What will the future office look like, asks Peter O’Donnell, Chief Executive Officer, Unum
It doesn’t seem five minutes ago since I penned my first article of the year and now we are rapidly approaching the end of 2014. With 2015 looming on the horizon, it is not only a time to reflect on the events of the last year, but to look to the future.
This year, many more businesses have gone through the auto enrolment process and brokers are beginning to look towards the next big thing. I imagine most of you have already given some thought to your plans for next year. With that in mind, I’d like to take this opportunity to share with you some of the insights from Unum-sponsored research, ‘The Future Workplace’
‘The Future Workplace’ looks into what the workplace would look like in 2030 and how employers need to recognise the trends occurring in order to retain and attract the best employees. And although 15 years may seem a long way off, some of the actions are already starting to happen.
The report from The Future Laboratory, surveyed 1,000 British workers and leading experts from the Future Laboratory’s Futures 100. They identified four key trends in how the future workplace will develop by becoming ageless, mindful, intuitive and collaborative.
The future workplace will see more workers returning to work after the state pension age, not because they have to, but because they want to. It’s predicted that the 2030 office will see mental wellbeing embedded in the culture of a company as well as being more intuitive to the needs and feelings of workers’ moods. In particular, the final trend of collaboration highlights the erosion of traditional business structures as companies operate with more flexible environments such as ‘hot desking’ and regularly changing teams to help foster collaboration.
Mental wellbeing in the workplace was identified as a key issue in the business of 2030, with companies needing to be far more aware of mental health and how to help employees manage their work/life balance.
A highly-revealing statistic from the study revealed that 73%1 of British workers feel they are expected to always be available for work. Technology has blurred the lines between the home and office. Recognising the problem, Volkswagen rewired their employees’ Blackberrys to ensure work emails were blocked 30 minutes after the end of their shift. These types of initiatives will continue in the future as employees try to reduce stress in the workplace, which according to the Chartered Institute of Personnel and Development’s (CIPD) Absence Management Report for 2013 is one of the major causes of long term sickness absence.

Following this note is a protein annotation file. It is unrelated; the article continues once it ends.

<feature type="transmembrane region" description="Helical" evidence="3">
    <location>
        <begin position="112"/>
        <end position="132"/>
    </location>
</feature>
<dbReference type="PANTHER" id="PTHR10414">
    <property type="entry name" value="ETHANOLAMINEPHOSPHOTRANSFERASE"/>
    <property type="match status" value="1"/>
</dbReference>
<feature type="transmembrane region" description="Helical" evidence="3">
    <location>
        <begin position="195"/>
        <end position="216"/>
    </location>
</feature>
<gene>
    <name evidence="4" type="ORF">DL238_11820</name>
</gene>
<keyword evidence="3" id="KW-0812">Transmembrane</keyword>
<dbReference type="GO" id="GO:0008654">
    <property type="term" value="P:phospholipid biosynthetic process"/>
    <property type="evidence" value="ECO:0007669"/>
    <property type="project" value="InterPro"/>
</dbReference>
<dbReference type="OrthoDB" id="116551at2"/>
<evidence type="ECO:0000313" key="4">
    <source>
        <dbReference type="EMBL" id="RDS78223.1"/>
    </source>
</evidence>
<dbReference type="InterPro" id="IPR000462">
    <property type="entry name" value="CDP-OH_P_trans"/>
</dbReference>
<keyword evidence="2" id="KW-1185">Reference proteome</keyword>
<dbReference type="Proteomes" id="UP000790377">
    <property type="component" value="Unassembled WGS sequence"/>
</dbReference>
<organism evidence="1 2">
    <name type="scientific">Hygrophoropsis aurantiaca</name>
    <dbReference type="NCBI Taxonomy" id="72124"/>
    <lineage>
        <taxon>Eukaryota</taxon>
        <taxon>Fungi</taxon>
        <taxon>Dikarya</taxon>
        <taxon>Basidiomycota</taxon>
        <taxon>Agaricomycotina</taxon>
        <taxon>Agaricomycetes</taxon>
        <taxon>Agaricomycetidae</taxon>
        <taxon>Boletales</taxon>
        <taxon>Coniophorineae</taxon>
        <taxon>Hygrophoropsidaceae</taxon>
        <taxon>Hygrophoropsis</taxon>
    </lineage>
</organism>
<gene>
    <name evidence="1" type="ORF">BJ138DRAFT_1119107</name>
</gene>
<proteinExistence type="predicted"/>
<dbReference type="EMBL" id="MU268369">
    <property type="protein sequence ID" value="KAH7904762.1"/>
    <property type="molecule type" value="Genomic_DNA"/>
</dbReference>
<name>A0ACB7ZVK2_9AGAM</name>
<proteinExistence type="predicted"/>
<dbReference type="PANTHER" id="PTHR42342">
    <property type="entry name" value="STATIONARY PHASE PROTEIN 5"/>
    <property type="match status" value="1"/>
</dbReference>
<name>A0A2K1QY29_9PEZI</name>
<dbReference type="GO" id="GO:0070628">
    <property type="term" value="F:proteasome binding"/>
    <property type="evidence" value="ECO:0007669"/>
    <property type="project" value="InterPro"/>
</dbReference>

From a personal point of view, I am particularly interested in the growth in the idea of the workplace as being ‘ageless’. This is the idea that you can work forever regardless of age and dovetails with the notion of ‘returnment’, where employees return to work after retiring or work beyond their anticipated retirement age.
The ageing workforce has been a recurring theme for group risk providers, given that older workers are more likely to have medical problems leading to absence than their younger counterparts. The challenge providers face is how to help businesses recognise the benefits that sick pay insurance and income protection will provide, and be appreciated by, the ageing workforce.
But how do the findings from the report affect you and your clients? At face value, companies who adopt a holistic approach to employee wellbeing and benefits will be the norm as employees become ever more demanding. In turn, this means that companies will be looking at ever more ways to improve the working environment. And in that environment, employee benefits will be a key component and as broker identifying this trend early can help give you a competitive edge.
1The Future Laboratory, 2014
Chief Executive Officer